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This has been a persistent problem as long as I can remember on this computer. At the screen that says 'Starting Windows,' it takes an extremely long time to load before the Windows flag appears and then the logon screen. By now I should've mentioned I run Windows 7.

I don't understand why it takes so long to load Windows?

Logging in and running Skype, Trillian, anti-virus, TweetDeck, mIRC, and two browsers as well as loads of gadgets takes like two seconds. I'm thinking it's something with the RAM or mobo; those are relatively old. Could it be any peripherals I have? Is there anything I can do to quicken it up?

My specs:

AMD Phenom II X6 1090T hexacore @ 3.5 GHz
MSI K9A2 Platinum 790FX (not V2) 
2x OCZ PC2-6400 1 GB
2x OCZ PC2-6400 2 GB (total 6 GB RAM)
AMD Radeon HD5770  (HD6770)
Crucial C300 128 GB SSD 375/155 MB read/write (OS drive)
I've got three other HDDs totaling 1 TB of space

asked Sep 13 '11 at 00:33

Yarvaxea's gravatar image


closed Feb 17 '13 at 12:04

Tim%20Fontana's gravatar image

Tim Fontana

The question has been closed for the following reason "Problem is not reproducible or outdated" by Tim Fontana Feb 17 '13 at 12:04

Windows 7 takes just 15-17 seconds to boot up on my (C2D 2.2 GHz, 1 GB RAM) system while Vista not less than 20. Still, you can increase the boot time performance of Windows 7 & Vista using this simple trick.

I'm also going to assume you have removed unnecessary start up programs and so on....

Although you can tweak other settings such as services and startup items, we are focusing on a single tip in your post.

You should keep up with microsoft newsletters as they mentioned the importance of this tweak in their KB959233 article recently. So this this isn't hard or sketchy

if you are running multicore processor with Windows 7 or Vista as the operating system then this will work .

  1. Type “msconfig” (without quotes) in Vista or Windows 7 start menu search box and hit enter.
  2. Click Continue if you get a UAC prompt.By default, you won’t get a UAC prompt in Windows 7.
  3. Navigate to “Boot” tab and click on “Advanced options” button.
  4. Check the box named “Number of processors” and also select the number of processors from the drop down box.
  5. Click “Ok” and restart to see the time difference.
  6. You are done.

answered Sep 13 '11 at 01:40

Enrico's gravatar image


edited Sep 13 '11 at 01:42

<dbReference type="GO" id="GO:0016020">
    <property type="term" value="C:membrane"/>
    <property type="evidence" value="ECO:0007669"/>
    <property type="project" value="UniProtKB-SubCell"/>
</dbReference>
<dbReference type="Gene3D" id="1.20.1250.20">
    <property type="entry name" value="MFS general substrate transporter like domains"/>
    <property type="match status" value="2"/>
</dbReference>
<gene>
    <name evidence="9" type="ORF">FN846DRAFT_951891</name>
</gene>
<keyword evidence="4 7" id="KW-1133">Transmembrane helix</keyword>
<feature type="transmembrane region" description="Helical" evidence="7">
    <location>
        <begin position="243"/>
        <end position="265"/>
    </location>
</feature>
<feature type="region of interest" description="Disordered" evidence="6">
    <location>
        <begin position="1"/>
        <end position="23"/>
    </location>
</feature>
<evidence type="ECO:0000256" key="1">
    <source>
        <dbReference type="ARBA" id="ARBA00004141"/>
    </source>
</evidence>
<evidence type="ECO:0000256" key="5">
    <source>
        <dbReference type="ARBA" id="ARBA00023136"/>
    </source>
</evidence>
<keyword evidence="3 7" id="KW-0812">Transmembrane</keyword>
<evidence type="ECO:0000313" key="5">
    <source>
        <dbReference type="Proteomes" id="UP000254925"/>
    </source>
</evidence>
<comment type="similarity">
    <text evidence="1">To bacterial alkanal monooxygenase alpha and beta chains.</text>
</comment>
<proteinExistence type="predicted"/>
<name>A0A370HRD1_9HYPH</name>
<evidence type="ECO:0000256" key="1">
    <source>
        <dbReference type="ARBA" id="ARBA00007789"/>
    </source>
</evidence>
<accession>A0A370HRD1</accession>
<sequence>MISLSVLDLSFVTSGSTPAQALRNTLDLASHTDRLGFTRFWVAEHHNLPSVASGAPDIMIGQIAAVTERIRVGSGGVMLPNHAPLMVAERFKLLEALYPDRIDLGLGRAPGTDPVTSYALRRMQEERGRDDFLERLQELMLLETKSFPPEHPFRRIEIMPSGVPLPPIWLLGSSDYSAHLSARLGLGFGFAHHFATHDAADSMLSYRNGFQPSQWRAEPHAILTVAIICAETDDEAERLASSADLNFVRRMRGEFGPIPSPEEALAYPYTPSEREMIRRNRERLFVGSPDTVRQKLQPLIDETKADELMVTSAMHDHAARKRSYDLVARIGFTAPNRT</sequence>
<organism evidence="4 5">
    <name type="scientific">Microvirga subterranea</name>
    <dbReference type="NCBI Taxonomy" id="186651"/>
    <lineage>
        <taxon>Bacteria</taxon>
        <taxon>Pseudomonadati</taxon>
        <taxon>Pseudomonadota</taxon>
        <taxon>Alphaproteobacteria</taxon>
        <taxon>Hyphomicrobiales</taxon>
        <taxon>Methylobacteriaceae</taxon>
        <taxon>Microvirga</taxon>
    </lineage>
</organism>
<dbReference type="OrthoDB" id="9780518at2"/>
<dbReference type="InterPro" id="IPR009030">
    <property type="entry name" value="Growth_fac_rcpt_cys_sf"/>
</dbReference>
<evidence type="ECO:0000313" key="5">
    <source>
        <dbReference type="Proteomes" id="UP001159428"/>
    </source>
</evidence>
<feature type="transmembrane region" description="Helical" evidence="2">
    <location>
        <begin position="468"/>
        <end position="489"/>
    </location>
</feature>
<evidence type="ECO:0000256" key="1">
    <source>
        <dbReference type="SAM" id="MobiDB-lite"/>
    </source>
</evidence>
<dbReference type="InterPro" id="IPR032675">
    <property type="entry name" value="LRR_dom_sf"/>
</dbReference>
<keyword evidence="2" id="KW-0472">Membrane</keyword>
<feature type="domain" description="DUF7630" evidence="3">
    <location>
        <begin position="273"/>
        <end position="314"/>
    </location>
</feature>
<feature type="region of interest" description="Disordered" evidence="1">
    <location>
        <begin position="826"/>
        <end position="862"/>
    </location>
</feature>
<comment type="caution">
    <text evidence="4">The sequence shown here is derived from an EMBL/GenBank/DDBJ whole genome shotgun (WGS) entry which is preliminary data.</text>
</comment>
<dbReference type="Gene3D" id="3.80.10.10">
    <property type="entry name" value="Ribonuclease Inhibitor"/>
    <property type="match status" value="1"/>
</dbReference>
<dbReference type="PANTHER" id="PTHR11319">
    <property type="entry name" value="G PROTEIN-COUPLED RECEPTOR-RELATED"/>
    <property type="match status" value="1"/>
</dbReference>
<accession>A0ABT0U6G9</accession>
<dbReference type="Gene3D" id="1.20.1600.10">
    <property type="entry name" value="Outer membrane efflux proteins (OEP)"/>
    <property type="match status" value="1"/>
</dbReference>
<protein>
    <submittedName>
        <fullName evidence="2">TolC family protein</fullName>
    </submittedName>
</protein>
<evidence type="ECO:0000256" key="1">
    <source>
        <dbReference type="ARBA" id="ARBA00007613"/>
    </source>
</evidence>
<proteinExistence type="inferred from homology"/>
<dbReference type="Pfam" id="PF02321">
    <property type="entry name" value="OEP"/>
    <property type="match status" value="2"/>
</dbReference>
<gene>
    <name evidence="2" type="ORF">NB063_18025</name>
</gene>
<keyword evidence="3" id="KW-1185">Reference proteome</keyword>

I've tried that trick and I didn't notice any difference at all.. from the 'starting windows' prompt to the four balls forming the flag appears it takes 20 seconds. On my brother's computer running off a HDD with overall lower specs completes it in like 3 seconds.

(Sep 13 '11 at 01:50) Yarvaxea Yarvaxea's gravatar image

thanks for that tip dude! i recently got a quad core hp and it used to take well over a minute and 10 seconds to boot for some reason, but now with a 4 processors enabled it boots in 40 seconds. i remember hearing about that before, but i forgot about it.

(Sep 13 '11 at 14:28) firebirdtransam firebirdtransam's gravatar image

Does cores = processors? I'm guessing so.

(Sep 14 '11 at 02:14) DanielHep DanielHep's gravatar image

Try using some of the tips listed here: How to speed up pc

But a reinstall might be your best bet

answered Feb 15 '13 at 13:45

DDC's gravatar image


edited Feb 15 '13 at 13:46

What are the computer's specs?

answered Sep 13 '11 at 00:46

bayareacat's gravatar image


the specs are in the question

(Sep 13 '11 at 00:52) Yarvaxea Yarvaxea's gravatar image

Word of advice: If you decided to upgraded your 1.4ghz and 512mb of ram computer that was running XP to Windows 7, it's probably best to switch back to XP.

answered Sep 13 '11 at 22:39

wvpspdude's gravatar image


what do that have to do with anything? xD

(Sep 14 '11 at 01:51) Yarvaxea Yarvaxea's gravatar image

Try reinstalling Windows.

answered Sep 14 '11 at 10:15

Billy%20Aoki's gravatar image

Billy Aoki

it was no different when it as freshly installed. I've ordered some parts to see if it gets any better^^

(Sep 14 '11 at 14:09) Yarvaxea Yarvaxea's gravatar image

Try creating a new user profile and seeing if that profile takes as long to boot. If it does not, you have too much stuff on your regular profile, maybe you should consider uninstalling some stuff.

answered Sep 14 '11 at 17:12

Duodave's gravatar image


Like DDC said, you may be better off saving anything important to an external drive and doing a clean install. Windows shouldn't be slow on those specs.

answered Feb 16 '13 at 18:57

jjb0894's gravatar image


edited Feb 16 '13 at 18:58

Hows your storage set up? Is the OS on the SSD or just the programs

answered Feb 17 '13 at 11:12

phync's gravatar image


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Asked: Sep 13 '11 at 00:33

Seen: 3,791 times

Last updated: Feb 17 '13 at 12:04